Watching TV, I saw a Walmart commercial highlighting that it offered employees a 401(k) plan. What does that mean? I received a call from a University of Minnesota HR student looking for clarification on the same.
What is a 401(k)
A 401(k) is a way to save for retirement that reduces your current taxes. Many people invest that money in something. If you save for retirement outside of a tax deferred vehicle like a 401(k) you would pay taxes on your earnings. That tax rate could be as high as 39.6% or as low as 20%. Nice deal, huh.
Unlike an IRA, the ability to save is more than 3 times the IRA amount. Sweetening the pot further, unlike the IRA that has a phase-out based on income, there is no such phase-out for a 401(k). If everyone in your company saved to the max, the potential savings phase-out’s aka testing would be nullified.
The 401(k) essentially establishes how large your ability to save is, how it is taxed and some key creditor protections.
What is a “brand name” 401(k)
There are many companies advertising their brand name IRA or brand name 401(k). If all things were equal between employers would it matter to you that they had a brand name 401(k)? I hope not. Here’s why. Let’s say that you could go to two different grocery stores. One store only sold its name brand stuff and the other sold a mixture of their brand name stuff and a variety of other brands. Which one would you prefer? Let’s say for convenience, each one set up a mini-mart that narrowed down your choices? That effectively is what happens when your company picks investment choices for you to invest in. Now what? What if your employer picked the top 20 most invested in investments? Would that be good? That may result in both plans having the same investments.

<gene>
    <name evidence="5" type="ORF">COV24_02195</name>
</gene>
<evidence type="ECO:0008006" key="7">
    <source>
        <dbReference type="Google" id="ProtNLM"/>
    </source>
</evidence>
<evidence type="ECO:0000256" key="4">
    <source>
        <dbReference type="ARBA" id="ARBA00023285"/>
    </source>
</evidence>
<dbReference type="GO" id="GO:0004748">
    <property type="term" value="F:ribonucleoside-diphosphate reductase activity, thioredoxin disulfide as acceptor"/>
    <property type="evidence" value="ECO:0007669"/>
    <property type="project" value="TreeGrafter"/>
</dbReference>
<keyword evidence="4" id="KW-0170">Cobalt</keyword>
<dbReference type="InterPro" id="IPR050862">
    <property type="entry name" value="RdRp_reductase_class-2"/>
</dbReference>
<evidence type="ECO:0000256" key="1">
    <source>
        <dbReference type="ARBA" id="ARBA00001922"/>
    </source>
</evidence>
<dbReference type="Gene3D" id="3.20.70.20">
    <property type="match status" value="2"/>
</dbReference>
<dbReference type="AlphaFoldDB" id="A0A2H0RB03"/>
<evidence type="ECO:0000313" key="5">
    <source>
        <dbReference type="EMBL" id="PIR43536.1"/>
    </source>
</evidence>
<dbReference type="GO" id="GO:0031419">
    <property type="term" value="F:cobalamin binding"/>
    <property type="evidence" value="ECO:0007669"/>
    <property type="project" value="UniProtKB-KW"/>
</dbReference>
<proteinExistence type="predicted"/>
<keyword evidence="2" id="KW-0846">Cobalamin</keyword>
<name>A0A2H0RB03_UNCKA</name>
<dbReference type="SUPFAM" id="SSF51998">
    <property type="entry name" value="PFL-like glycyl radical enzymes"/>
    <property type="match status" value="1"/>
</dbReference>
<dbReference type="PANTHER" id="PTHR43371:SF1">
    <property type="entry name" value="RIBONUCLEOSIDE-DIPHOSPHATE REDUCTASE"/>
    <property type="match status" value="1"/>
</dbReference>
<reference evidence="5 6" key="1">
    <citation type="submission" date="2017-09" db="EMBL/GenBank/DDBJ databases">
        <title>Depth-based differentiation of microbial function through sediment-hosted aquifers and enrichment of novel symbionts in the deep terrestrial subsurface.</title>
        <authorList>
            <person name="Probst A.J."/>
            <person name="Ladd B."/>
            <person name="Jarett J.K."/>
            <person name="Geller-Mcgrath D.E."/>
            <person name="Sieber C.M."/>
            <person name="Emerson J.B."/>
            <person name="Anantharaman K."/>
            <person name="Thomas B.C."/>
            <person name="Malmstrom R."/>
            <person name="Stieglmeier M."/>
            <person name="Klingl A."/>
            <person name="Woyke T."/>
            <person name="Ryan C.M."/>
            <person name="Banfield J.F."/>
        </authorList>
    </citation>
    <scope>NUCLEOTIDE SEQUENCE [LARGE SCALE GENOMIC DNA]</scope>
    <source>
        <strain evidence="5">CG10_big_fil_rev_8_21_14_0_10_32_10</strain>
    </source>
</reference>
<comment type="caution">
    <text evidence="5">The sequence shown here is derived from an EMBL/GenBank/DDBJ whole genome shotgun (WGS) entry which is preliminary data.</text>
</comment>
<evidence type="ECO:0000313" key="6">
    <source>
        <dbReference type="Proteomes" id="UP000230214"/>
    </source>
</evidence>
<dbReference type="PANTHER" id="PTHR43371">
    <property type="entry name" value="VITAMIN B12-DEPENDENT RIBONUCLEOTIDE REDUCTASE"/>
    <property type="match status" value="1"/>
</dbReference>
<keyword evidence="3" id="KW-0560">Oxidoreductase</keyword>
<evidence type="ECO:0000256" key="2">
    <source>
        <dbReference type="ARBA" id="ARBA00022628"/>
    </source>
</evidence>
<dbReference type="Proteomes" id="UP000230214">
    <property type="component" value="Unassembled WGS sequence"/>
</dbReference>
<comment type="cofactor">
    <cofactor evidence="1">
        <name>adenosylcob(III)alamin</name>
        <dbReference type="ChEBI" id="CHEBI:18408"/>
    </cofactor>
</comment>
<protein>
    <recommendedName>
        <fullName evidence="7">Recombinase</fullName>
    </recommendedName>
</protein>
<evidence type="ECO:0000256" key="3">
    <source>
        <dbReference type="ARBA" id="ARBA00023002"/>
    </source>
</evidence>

How might an independent 401(k) differ?
Let’s say your employer hires a professional investment buyer (an investment fiduciary). Your investment buyer is paid the same fee no matter how they stock the mini-mart. Rather than be concerned what everyone else is doing, the professional buyer picks based on your needs and the needs of your fellow employees. Those needs would take into account things like employee investment knowledge, age, etc. Further, the professional buyer communicates your options and the thought process behind the choices.
Unfortunately, most 401(k) plans don’t hire an adviser that is investment fiduciary. However, you can hire your own investment fiduciary to help guide you through the process of how much to save, what to invest in and for how long. When interviewing potential retirement planners, ask them if they will be working in a fiduciary capacity. If they say yes, their back-up to the assertion would be they are registered as an investment advisor representative, CERTIFIED FINANCIAL PLANNER™, etc. I am partial to CERTIFIED FINANCIAL PLANNER™ professional as they can help you develop a retirement savings plan tied to the paycheck you want in retirement. Need I say, you could simply Contact Us?
This information is not intended as authoritative guidance or tax or legal advice. You should consult with your attorney or tax advisor for guidance on your specific situation.